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Bull kelp and mutton birds

The Bull kelp in NZ coastal waters is really robust stuff, and seems to be quite common along the rocky shores of the islands.  The photo on the right is of some moderate sized kelp-wrack.

After posting earlier about how Māori use kelp bags for storing Titi, I found I had a picture of poha-titi (Māori kelp containers) after all: it’s from a NZ Dept of Conservation (DOC) explanatory trail sign (which explains the odd quality of the photo) on the Ackers Point track on Stewart Island.  The track leads through fairly intact bush ringing with Tui and Bellbirds to a headland overlooking the Foveaux Strait, the water which separates Stewart Island and the South Island.  In season Ackers Point is heavily used for nesting by both Titi (Sooty shearwater) and Hoiho (Yellow-eyed penguin).  Because we were there so late in the year there was no evidence of any nesting by either species.  But the young Titi might actually still have been huddled hidden in their burrows in the flax and beech trees next to the trail under our feet, waiting for their adult plumage to finish coming in any day so they could take to the chilly sea.

So, this is what drying rimu (kelp) bags look like, on their way to being stuffed full of plump mutton birds.  According to what I’ve read, the kelp is selected carefully, then the wider leaves are split, inflated and dried, then re-softened by working, like split suede.  It’s at that point that cleaned and boiled mutton birds are packed into the kelp “bags” with the birds’ own rendered and strained fat, then the whole thing is laced together with harakeke (flax).  In the old days it wasn’t uncommon for a bag to contain 20 or 40 birds!  (Check out this brief page on Māori kai — food — basics).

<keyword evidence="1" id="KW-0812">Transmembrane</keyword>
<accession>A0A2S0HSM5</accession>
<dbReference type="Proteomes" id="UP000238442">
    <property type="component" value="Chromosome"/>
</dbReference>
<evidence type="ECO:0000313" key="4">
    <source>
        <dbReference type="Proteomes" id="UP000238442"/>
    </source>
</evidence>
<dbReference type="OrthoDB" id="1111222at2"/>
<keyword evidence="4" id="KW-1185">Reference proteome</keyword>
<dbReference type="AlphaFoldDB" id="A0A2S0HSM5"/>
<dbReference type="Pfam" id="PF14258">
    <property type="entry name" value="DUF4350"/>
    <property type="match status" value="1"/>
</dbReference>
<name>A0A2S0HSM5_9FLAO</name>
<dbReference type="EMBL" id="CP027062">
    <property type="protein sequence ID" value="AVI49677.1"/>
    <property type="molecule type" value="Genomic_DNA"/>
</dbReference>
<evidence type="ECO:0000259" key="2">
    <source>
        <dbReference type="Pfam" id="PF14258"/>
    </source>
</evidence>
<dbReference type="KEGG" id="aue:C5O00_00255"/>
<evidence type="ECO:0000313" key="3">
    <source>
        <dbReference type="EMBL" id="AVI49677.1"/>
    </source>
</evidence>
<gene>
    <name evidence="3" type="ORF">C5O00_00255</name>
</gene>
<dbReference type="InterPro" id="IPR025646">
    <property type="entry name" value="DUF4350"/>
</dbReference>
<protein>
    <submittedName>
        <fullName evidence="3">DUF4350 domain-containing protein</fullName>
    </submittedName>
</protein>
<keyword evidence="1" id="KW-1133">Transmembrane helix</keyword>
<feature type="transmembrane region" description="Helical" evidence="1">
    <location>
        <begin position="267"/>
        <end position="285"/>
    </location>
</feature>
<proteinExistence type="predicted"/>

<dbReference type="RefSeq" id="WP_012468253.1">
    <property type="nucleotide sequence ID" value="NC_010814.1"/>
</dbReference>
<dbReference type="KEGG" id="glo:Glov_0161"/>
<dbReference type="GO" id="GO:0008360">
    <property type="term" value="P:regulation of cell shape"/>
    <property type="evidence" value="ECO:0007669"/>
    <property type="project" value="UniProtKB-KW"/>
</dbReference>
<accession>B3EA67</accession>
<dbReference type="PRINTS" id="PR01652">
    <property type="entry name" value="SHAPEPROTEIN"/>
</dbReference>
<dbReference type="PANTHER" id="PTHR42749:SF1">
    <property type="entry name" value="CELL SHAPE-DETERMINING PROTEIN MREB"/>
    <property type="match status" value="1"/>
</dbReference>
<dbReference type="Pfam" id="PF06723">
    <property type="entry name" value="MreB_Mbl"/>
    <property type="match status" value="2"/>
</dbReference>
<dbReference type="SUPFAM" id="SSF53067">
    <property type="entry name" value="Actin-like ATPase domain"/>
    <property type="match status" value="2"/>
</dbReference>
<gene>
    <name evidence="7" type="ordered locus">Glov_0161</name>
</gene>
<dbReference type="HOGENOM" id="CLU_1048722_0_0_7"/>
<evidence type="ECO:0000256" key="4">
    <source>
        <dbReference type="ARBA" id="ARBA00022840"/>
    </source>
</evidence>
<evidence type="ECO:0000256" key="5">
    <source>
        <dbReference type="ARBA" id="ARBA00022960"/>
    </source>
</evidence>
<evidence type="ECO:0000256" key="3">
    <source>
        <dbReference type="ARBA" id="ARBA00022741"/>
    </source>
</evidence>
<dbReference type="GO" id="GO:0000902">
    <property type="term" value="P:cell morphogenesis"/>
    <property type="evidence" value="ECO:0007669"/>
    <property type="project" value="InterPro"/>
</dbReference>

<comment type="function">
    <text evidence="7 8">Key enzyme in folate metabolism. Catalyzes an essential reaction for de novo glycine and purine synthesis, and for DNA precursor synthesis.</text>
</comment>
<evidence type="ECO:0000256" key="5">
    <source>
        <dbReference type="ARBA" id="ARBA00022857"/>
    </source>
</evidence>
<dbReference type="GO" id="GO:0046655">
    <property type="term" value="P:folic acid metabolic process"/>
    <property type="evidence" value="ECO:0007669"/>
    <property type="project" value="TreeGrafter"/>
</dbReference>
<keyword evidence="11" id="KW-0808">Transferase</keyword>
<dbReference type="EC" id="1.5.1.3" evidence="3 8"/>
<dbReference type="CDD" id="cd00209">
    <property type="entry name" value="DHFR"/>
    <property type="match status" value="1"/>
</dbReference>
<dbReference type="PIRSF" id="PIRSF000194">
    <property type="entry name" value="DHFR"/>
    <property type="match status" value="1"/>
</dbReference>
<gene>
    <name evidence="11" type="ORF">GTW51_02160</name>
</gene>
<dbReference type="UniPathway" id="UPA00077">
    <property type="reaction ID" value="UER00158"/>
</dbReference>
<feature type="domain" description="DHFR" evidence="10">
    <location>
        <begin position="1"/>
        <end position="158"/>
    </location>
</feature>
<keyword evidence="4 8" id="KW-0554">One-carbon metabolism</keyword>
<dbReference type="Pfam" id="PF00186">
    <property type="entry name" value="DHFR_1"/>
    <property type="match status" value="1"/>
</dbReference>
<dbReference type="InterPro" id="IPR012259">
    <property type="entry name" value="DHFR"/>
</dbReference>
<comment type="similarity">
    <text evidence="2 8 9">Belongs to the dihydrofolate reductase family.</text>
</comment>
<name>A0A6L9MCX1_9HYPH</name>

Now, you can simply order muttonbird online, and it comes to you looking like this, with all the hard work already done:

(By the way, I’m definitely not endorsing ordering muttonbird online, and not just for conservation reasons.  In the US, sea birds are protected, and it may well be highly illegal to import it here, like buying marine mammal products in Canada — you can buy them there, but you can’t legally bring them into the US.)

Photos: kelp, E. Shock; poha-titi, A. Shock

Afterthought: is it possible that a teenaged mutton bird is called a hogget bird?  And if so, is young bull kelp called calf kelp?

Posted by Allison on May 15th 2009 07:49 am | No Comments yet
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